Remember Remember the Fifth of NovemberFirework season is fast approaching here’s some advice on how to help your pets during the oncoming invasion.

How do I know if my pet has a firework fear?

With some pets it will be obvious however others are more discrete, some common signs of fear include –

Shaking, shivering or trembling

Barking, whining, crying or howling

Hiding behind or under things

Going to the toilet unexpectedly or in strange places

Restlessness salivating or panting excessively

Why does my pet get so worried?

Many pets have what on the surface may appear to be an irrational fear of fireworks, do not worry it does not mean you have been a bad parent. When you think about it in more detail the reasoning’s behind the fear are completely logical. Due to the survival instinct inherited from the wild, animals are blessed with senses much stronger than your average human. Therefore the loud noises, bright lights and the smell of gun powder are amplified and some dogs may find this alarming.

How can I prepare for fireworks?

There are some feel good products which can help to relax your pet, Adaptil This is for dogs and comes in a collar, spray or diffuser.

It works by mimicking the pheromone a mother releases when she is feeding her puppies. Therefore reminding the dog of a time when it felt relaxed and protected.

This would need to be started at least a week before the event.

Feliway This is the cat version of Adaptial and it comes as a spray or diffuser.

If you watch a cat in its house it will rub its cheeks against household items. As they do this they mark the items as their home and indicate a safe and secure place by leaving a facial pheromone behind. Feliway is a copy of this pheromone therefore making the cat feel like it is in a safe secure environment.

Like with Adaptil this needs to be started at least a week before the event.

Royal Canin calm diet

• This is a pre prepared dry diet made by Royal Canin available for cats and dogs.

• When a mother feeds her puppies or kittens the milk she produces contains certain proteins, some of these proteins are also found in the Calm diet. Therefore when the cat or dog eats it the protein reminds them of the time when they were far more relaxed encouraging a calming influence.

• This diet needs to be started 10 days before the stressful event is due to start and the manufacturer claims the effects will remain for 2-3 months after finishing the diet. Zylkene

• This is a capsule which is given daily for a calming influence. The capsule can be opened and the contents sprinkled onto something tasty for difficult to medicate animals.

• The science behind the capsules is similar to the calm diet as the capsules contain caesin which is found in milk protein. Therefore once more reminding the cat/dog of how he/she felt after having a feed from its mother (calm and relaxed).

• Zylkene needs to be started a few days before the fireworks (or cues that the season is coming) start in order to have its full effect.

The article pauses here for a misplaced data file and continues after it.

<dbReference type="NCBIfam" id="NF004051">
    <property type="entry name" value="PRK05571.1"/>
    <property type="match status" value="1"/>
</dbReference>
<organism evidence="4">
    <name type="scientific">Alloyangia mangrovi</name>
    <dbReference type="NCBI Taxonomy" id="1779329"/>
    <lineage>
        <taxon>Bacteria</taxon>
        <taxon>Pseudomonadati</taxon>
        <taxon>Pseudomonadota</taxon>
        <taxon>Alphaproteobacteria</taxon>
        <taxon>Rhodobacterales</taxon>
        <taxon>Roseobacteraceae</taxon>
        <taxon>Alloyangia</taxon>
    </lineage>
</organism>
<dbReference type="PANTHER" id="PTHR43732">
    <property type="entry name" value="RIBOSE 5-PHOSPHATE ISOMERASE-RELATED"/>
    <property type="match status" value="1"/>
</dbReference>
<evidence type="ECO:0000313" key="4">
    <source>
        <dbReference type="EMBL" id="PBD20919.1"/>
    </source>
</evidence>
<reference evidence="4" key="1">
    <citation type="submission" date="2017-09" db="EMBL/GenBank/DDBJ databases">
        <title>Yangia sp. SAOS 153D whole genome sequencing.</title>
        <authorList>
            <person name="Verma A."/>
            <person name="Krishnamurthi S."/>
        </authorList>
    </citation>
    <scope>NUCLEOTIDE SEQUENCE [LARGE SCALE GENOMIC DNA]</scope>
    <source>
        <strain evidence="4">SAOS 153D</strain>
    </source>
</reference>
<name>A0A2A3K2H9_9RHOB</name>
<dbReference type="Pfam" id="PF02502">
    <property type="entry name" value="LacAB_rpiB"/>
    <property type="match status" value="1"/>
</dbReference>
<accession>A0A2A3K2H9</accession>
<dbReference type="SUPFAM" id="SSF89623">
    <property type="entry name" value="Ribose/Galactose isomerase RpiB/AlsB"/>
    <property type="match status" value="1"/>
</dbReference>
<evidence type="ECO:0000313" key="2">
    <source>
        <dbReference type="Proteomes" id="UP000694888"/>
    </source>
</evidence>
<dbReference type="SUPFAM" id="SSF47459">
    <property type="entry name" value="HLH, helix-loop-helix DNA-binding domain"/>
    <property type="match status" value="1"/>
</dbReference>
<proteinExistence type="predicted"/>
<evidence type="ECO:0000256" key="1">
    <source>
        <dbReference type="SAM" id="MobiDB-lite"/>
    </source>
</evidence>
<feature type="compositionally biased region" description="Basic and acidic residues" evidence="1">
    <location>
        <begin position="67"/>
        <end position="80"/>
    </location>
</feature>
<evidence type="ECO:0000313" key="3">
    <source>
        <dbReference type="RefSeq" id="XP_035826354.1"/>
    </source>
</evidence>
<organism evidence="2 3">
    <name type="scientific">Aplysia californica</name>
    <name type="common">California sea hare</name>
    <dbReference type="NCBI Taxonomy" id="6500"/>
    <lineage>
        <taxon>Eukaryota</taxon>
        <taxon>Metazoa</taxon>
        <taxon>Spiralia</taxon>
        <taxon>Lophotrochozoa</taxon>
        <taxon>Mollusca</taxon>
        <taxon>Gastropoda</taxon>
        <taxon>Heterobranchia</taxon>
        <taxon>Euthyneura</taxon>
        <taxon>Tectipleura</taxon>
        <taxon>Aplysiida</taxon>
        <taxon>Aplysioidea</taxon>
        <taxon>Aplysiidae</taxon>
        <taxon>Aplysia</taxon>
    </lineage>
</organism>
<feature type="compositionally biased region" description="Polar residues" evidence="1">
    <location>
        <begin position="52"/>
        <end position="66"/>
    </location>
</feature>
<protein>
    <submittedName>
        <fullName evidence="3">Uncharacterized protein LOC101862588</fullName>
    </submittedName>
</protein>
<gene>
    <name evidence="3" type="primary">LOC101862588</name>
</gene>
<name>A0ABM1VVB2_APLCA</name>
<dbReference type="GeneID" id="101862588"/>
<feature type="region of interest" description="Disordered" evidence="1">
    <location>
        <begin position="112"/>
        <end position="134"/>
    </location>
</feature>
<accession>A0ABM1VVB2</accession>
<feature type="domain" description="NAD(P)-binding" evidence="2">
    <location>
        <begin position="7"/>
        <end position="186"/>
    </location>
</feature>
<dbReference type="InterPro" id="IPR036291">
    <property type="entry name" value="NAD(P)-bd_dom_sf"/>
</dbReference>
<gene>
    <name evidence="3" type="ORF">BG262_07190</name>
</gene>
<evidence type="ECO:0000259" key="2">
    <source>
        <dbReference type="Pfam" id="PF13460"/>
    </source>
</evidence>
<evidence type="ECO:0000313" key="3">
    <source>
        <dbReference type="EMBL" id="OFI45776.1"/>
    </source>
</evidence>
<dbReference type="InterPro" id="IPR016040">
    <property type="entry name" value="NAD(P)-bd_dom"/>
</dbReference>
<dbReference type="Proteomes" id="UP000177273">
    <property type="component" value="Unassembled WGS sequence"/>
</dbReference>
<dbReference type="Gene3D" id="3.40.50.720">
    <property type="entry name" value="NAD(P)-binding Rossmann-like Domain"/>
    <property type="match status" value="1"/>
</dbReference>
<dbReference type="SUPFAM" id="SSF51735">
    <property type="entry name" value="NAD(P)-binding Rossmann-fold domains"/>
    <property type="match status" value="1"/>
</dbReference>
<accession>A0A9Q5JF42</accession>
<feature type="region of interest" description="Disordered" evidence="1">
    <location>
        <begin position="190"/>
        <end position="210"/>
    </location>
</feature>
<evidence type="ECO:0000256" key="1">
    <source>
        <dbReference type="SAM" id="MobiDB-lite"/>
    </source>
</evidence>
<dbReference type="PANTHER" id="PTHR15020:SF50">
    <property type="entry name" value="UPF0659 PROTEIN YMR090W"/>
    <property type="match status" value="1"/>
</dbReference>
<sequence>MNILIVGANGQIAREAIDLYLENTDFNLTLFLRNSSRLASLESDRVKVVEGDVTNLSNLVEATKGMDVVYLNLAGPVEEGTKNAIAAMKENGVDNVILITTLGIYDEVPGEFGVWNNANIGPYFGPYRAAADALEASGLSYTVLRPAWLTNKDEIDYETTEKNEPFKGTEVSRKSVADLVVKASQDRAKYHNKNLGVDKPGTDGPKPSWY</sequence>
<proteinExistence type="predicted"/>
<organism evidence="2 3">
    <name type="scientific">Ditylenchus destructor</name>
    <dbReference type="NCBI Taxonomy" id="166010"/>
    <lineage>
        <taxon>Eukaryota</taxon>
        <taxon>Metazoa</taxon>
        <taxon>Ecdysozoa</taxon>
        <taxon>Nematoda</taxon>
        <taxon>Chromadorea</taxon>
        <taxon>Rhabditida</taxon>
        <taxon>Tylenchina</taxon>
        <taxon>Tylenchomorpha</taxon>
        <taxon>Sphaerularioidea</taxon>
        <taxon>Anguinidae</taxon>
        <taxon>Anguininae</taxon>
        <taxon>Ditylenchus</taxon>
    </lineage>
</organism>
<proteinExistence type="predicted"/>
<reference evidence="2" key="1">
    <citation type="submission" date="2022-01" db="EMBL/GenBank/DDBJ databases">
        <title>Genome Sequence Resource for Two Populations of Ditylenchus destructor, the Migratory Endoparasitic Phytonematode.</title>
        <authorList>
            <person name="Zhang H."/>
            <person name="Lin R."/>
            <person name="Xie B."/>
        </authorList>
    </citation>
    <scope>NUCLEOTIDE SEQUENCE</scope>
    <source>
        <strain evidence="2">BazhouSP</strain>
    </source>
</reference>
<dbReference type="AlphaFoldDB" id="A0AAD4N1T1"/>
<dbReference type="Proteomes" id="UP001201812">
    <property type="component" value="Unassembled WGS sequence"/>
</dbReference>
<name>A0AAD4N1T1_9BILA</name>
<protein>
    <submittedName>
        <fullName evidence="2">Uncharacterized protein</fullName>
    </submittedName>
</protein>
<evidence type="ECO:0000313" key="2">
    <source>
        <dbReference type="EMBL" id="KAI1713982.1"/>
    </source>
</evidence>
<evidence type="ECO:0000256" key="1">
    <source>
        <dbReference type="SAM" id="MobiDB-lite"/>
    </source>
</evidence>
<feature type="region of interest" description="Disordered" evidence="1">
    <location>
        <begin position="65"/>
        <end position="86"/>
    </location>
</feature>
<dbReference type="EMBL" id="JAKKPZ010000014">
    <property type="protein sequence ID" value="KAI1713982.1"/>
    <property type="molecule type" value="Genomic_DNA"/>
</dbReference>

• The dosing for Zylkene is weight dependent, so if you are considering Zylkene its best to contact your vets who will able to discuss its use with you in more detail. Thundershirts or calming vests

• As the name suggests these are vests/t-shirts for dogs and come in a variety of sizes. They wrap around the dog creating a similar feeling to that of a baby being swaddled.

• If you decide to use one of these vests however it is vital that the vest is put on the dog whilst he or she is calm. Putting the vest on when he or she is already worrying will not help and may cause the dog to associate the vest with fear.

What can I do to help my pet cope on the night?

• The best thing you can do is have a night at home in front of the TV with your pet. The TV will reduce the sound of the fireworks and if you are calm and relaxed your pet will be too. Close the curtains or blinds to limit the bright lights created by the fireworks.

• Behave as normally as you can, do not attempt to reassure your pet and ignore any strange behaviour however irritating it may be. This may seem illogical, but by attempting to reassure your pet or correct unwanted behaviour you are reinforcing the message that all is not well, so it’s time to panic!

• Ensure your pet is indoors for the night and exercise dogs before it gets dark. If you have pets which are housed outside and unable to be moved attempt to sound proof and darken their enclosure as much as possible. A good way to do this is by covering the enclosure in blankets or towels.

What can I do if my pet is still fearful?

All is not lost!

There are a number of supplements and medications which can also help you pet. If you contact your vets they will be able to advise you on what would work best for you and your pet. How can I be prepared for next year?

There is a CD available called “sounds scary” it has a number of sounds pets can become scared of one of which is a firework. It allows your pet to get used to the sounds in a controlled environment. The CD comes with a booklet which tells you how best to use it. This kind of treatment needs to be started several months before the event in order to be effective.

If you have a puppy or kitten it is also a good idea to introduce the Sounds scary CD when they are still young to help with this year or in preparation for next year, puppies and kittens are much more comfortable with things they have encountered from a young age. By doing this at their most receptive age next year will be much easier for both of you.

Polly has almost 20 years in the media industry. As Editor of Andover and Villages, she strives to bring the latest and greatest news with a minutes notice. Polly can be contacted via or alternatively called at